In skirmishes and multiplayer, where you can create specialized unit decks, the range changes could have an even bigger effect. “In Steel Division, it was harder to specialize with artillery because it wasn’t able to shoot all over the map,” says Le Dressay. “There were some limitations. We’ve changed how it works now; it’s really powerful and able to fire anywhere, basically. And in the Eastern Front, we’ve got heavy tanks on both sides, which really changes things. It gives you more elements to play with.”

With Steel Division 2, Le Dressay says he doesn’t want to cut out parts of the original, or even to change much. His goal is to add to it, to move it forward. “We tried to bring a new vision to the game, but we don’t want to make a revolution.” Even though there’s this whole new strategic layer sitting above the RTS fights, the game should still work the way you expect if you’re a returning player. 

If all you want is more RTS battles, there are 25 new maps, 18 new divisions, and modes that let you dive straight into the real-time action. The campaigns are definitely shaping up to be the real draw, however. Steel Division was great, but the scripted mission objectives were restrictive and the campaign was just a list of fights. With Steel Division 2’s Operation Bagration comes the promise of agency, emergent conflicts, and the ability to lose a battle but still win the war—everything the last game was missing.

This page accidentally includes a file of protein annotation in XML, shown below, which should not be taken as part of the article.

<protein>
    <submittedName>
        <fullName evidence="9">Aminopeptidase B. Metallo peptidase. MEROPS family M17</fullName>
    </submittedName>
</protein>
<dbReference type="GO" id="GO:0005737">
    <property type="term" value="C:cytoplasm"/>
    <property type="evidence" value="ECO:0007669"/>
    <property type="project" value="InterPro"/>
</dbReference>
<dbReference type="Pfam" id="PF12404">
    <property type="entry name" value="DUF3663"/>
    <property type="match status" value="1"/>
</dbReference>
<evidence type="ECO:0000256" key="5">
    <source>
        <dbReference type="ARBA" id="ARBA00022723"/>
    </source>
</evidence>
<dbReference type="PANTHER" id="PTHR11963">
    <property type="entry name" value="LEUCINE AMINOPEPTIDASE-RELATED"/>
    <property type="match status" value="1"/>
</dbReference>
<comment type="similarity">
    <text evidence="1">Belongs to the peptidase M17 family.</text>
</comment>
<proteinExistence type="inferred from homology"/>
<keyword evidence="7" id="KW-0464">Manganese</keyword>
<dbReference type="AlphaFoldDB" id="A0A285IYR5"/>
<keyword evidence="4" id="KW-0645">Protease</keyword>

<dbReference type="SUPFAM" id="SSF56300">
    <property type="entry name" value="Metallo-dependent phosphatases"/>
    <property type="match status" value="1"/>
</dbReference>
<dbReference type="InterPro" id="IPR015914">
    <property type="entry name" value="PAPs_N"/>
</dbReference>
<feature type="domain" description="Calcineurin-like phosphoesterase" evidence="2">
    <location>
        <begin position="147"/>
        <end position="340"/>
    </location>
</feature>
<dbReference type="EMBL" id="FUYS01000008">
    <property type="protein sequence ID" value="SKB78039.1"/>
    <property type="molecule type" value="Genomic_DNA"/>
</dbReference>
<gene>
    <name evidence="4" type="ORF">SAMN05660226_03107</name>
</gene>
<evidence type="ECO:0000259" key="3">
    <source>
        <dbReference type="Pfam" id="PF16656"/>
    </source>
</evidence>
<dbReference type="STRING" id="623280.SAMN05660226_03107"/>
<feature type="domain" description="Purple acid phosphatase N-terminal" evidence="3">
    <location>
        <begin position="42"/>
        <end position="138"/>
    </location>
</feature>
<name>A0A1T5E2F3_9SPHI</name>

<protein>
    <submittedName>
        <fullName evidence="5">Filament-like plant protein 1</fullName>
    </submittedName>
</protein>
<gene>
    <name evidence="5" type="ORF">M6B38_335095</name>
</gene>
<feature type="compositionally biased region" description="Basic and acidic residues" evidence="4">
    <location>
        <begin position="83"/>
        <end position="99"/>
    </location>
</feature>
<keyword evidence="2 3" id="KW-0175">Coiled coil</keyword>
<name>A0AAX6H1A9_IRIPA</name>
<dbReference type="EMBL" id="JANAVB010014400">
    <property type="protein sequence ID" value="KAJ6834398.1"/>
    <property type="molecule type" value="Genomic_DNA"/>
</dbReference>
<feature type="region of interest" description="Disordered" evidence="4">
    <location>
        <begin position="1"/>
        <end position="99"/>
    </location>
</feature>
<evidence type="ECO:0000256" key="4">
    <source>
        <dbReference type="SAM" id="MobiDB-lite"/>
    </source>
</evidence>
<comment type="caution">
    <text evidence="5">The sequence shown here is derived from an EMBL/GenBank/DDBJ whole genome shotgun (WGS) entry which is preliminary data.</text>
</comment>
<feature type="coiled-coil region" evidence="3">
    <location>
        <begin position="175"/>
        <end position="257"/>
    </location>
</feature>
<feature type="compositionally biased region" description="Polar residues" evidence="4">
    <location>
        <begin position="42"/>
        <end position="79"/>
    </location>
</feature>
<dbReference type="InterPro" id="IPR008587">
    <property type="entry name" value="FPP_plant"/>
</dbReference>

There's no release date yet, but you can sign up for updates on Steel Division 2's official site.

Fraser Brown
Online Editor

Fraser is the UK online editor and has actually met The Internet in person. With over a decade of experience, he's been around the block a few times, serving as a freelancer, news editor and prolific reviewer. Strategy games have been a 30-year-long obsession, from tiny RTSs to sprawling political sims, and he never turns down the chance to rave about Total War or Crusader Kings. He's also been known to set up shop in the latest MMO and likes to wind down with an endlessly deep, systemic RPG. These days, when he's not editing, he can usually be found writing features that are 1,000 words too long or talking about his dog.